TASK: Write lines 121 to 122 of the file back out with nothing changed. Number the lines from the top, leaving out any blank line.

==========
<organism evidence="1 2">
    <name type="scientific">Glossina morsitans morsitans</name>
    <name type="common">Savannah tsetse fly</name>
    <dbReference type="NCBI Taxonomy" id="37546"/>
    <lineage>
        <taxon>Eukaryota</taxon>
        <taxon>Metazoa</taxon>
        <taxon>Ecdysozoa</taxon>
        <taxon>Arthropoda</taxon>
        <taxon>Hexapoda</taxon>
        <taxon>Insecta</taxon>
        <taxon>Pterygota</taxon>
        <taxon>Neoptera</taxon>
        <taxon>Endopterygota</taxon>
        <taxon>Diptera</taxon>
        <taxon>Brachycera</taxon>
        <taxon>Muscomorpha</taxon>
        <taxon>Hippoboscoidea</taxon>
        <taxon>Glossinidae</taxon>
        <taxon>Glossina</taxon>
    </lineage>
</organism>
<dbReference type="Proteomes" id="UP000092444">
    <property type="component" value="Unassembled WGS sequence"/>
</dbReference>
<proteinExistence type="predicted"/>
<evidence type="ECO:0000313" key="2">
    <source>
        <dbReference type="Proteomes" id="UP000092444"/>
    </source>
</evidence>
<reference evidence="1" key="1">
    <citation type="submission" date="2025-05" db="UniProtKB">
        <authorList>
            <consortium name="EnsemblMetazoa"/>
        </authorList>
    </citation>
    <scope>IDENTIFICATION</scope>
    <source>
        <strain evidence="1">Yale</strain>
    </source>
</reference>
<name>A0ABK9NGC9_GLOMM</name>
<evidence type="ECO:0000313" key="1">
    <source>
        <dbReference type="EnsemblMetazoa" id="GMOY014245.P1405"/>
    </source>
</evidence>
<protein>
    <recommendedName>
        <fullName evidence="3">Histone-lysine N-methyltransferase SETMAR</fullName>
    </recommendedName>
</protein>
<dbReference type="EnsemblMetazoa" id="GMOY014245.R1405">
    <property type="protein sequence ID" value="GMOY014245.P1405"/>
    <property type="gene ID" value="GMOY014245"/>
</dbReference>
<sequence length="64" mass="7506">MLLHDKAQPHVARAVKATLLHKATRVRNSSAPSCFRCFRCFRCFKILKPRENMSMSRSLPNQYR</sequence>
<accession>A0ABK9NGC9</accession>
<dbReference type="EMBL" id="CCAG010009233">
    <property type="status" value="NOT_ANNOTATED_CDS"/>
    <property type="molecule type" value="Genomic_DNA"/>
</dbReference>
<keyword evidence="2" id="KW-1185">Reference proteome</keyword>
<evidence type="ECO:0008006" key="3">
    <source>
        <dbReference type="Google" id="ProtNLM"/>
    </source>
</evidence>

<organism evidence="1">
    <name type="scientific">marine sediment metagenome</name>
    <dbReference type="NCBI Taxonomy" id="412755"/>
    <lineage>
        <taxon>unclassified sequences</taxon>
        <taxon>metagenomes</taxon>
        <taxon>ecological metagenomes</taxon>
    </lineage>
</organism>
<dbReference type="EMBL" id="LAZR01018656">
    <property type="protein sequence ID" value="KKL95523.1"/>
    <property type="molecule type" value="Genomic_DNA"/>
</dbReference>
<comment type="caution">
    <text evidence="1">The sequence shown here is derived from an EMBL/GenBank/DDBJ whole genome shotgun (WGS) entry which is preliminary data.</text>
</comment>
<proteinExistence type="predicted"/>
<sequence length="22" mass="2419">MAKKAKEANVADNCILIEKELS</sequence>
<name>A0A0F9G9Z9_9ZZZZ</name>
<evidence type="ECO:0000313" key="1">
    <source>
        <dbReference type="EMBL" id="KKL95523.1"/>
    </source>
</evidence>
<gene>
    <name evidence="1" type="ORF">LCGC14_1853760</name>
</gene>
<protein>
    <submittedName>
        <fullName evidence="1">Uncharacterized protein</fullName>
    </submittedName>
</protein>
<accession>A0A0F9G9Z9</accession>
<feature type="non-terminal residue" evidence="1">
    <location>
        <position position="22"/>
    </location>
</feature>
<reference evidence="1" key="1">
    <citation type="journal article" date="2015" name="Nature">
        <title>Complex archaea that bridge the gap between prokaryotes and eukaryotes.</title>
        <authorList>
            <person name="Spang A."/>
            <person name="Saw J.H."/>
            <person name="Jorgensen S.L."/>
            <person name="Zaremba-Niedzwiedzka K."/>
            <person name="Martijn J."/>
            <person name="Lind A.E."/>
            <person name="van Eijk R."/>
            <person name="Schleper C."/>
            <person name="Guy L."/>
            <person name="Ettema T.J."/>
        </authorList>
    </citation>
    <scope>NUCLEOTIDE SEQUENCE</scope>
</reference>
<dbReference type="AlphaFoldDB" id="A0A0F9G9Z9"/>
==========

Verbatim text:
            <person name="Ettema T.J."/>
        </authorList>